Funded by Pittsburgh Children's Foundation & The Kosinski Family, The Samburu Project drilled and installed a shallow well equipped with a handpump in this community.

Narrative

Before the well, obtaining water took a full day. Now it takes less than one hour to obtain water. The clean water is used for livestock, to bathe children, to wash clothes, and for eating and drinking. Children are able to go to school, while the adults have time to take care of livestock and younger children. Instances of diarrhea and other health problems have reduced significantly.

  • Stephanie Ng of The Samburu Project
    • confidential
    Implementation Status: completed Wed 16 May 2012, About 8 Years ago

    Stephanie Ng's Visit- May 2012

    When we arrived at the well, there were several boys from primary school still in their school uniform using the well. Stephen Lengees, 16 years old and in eighth grade, answered some of the questions we had regarding this community and the well from his perspective. When asked who uses the well mostly he said that all of the school children from his school take water from this well for drinking, cooking and washing clothes. He said that people now have good hygiene because the water is “good and clean.” Other than domestic uses, the water is also given to the livestock.
    He was able to tell us that women used to walk six hours each day in search of water and the water was not clean and safe to drink. Now, it takes less than 30 minutes to return home with jerrycans full of clean water.

    Now that women do not have to spend half the day looking for water, they can now tend to livestock, their families and begin farming as a way to increase food security and diversity. Because of this well, children are able to spend more time in school and the number of children attending school has increased. There are 268 students in his primary school and there are more girls than boys enrolled.

    As far as Stephen knows (and Lucas confirmed this), there has been no problems with the well.

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  • Heidi Sheppard of The Samburu Project
    • confidential
    Implementation Status: completed Thu 24 Feb 2011, Over 9 Years ago

    Kristen Kosinski's Visit - February 2011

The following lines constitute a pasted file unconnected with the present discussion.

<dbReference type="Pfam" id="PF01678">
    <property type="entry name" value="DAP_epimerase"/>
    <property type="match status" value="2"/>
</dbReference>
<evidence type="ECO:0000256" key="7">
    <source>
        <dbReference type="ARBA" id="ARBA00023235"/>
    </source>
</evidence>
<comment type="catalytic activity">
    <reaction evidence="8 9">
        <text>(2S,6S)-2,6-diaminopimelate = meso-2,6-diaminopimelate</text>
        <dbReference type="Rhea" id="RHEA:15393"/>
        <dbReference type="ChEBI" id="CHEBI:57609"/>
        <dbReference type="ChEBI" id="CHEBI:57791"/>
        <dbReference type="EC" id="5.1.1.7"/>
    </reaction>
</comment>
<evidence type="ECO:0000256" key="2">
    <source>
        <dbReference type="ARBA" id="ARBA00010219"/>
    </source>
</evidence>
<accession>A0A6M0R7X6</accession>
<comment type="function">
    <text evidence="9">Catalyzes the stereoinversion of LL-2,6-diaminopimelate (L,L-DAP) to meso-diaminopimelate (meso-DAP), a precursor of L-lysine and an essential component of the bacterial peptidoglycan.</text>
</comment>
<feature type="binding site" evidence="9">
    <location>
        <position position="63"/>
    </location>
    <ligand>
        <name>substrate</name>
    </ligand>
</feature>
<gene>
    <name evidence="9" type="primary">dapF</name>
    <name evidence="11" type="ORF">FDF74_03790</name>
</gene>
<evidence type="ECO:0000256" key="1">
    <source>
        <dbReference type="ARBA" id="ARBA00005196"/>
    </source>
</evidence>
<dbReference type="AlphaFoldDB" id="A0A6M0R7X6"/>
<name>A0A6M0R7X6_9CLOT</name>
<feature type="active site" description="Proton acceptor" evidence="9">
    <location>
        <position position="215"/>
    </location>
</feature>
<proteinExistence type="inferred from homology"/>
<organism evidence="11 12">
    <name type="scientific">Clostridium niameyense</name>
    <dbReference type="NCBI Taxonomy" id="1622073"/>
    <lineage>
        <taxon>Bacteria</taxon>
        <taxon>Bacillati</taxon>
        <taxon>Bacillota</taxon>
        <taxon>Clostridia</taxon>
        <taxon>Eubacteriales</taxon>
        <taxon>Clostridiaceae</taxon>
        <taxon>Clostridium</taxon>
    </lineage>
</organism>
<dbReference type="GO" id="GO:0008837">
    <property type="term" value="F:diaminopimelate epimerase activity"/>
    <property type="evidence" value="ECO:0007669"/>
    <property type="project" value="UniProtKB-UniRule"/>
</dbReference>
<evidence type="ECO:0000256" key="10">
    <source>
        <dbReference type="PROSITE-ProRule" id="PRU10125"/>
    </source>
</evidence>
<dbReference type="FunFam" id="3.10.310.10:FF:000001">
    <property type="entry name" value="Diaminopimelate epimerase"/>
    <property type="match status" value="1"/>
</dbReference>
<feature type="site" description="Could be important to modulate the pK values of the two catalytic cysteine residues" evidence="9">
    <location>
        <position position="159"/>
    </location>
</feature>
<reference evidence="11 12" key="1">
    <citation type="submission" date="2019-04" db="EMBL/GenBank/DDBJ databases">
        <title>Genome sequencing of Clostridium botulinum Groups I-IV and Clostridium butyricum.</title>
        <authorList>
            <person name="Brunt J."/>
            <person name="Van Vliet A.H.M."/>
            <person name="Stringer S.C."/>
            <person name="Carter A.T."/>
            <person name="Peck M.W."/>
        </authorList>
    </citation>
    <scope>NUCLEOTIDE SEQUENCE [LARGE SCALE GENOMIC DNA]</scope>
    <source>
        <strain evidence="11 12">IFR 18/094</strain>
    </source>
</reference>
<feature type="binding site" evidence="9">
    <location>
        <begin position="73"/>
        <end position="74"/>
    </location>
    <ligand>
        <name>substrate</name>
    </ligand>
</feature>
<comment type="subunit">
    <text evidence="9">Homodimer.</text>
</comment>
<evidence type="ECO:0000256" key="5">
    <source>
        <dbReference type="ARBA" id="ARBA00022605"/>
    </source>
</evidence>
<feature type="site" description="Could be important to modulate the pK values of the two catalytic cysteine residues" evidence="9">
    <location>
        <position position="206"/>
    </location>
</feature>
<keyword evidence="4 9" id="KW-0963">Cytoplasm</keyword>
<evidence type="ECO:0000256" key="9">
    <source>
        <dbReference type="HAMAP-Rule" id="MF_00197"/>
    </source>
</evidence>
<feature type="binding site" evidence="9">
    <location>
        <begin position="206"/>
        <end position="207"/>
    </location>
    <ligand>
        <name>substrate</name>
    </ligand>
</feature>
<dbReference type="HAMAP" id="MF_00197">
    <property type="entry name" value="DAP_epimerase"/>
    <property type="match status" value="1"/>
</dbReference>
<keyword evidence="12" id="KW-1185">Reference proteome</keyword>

Below is the information Kristen gathered on this visit:
    -There were many school children at the well at day’s end taking water.
    -Very close to Lkisin Primary School (approx. 160 students).
    -Spoke with elder and he said they really haven’t had any issues.
    -When there has been a breakage community fundraised to pay for repairs.

  • Heidi Sheppard of The Samburu Project
    • confidential
    Implementation Status: completed Tue 01 Jun 2010, About 10 Years ago

    Sarah Ball's and Ashley Cook's Visit - June 2010

    Notes from Lkisin Well:
    -No breaks
    -This site is on the road to a market, heavy use during these days. During the days of heavy traffic, a community member is posted at the well in the morning, noon, and night.
    -A nursery site was built because of the well and the children have access to the clean water (45 kids attend the school, ages 3-5)
    -Expand the fencing so more people can fetch water at the same time
    -Community requests a trough to water their animals

    • Samburu_...
  • Impact Assessment (M&E) Phase Project completed on 15 Jul, 2006 Implementation Phase
  • Implementation Phase Project started on 1 Jul, 2006 Preparation Phase

Funded by Pittsburgh Children's Foundation & The Kosinski Family, The Samburu Project drilled and installed a shallow well equipped with a handpump in this community.

Narrative

Before the well, obtaining water took a full day. Now it takes less than one hour to obtain water. The clean water is used for livestock, to bathe children, to wash clothes, and for eating and drinking. Children are able to go to school, while the adults have time to take care of livestock and younger children. Instances of diarrhea and other health problems have reduced significantly.

Sustainability

Creating and measuring long-term impact

The community agrees by contract to pay for maintenance costs. Each well committee collects approximately $250 per year for this purpose. In order to ensure well functionality and monitor its use, The Samburu Project spends approximately $160 per year per well. This comes from our general fund, which is maintained by individual donations.

Impact

People Impacted: 1000

People Getting Safe Drinking Water: 1000

School Children Getting Water: 268

People Getting Sanitation: 1000

Maintenance/Operating Costs Annual, in US$: $410

Creating and measuring long-term impact

The community agrees by contract to pay for maintenance costs. Each well committee collects approximately $250 per year for this purpose. In order to ensure well functionality and monitor its use, The Samburu Project spends approximately $160 per year per well. This comes from our general fund, which is maintained by individual donations.

Funding

funded:
$10,000
Community:
$1,850
Final Cost:
$11,850
edit $13,000:
Anonymous

Plan/Proposal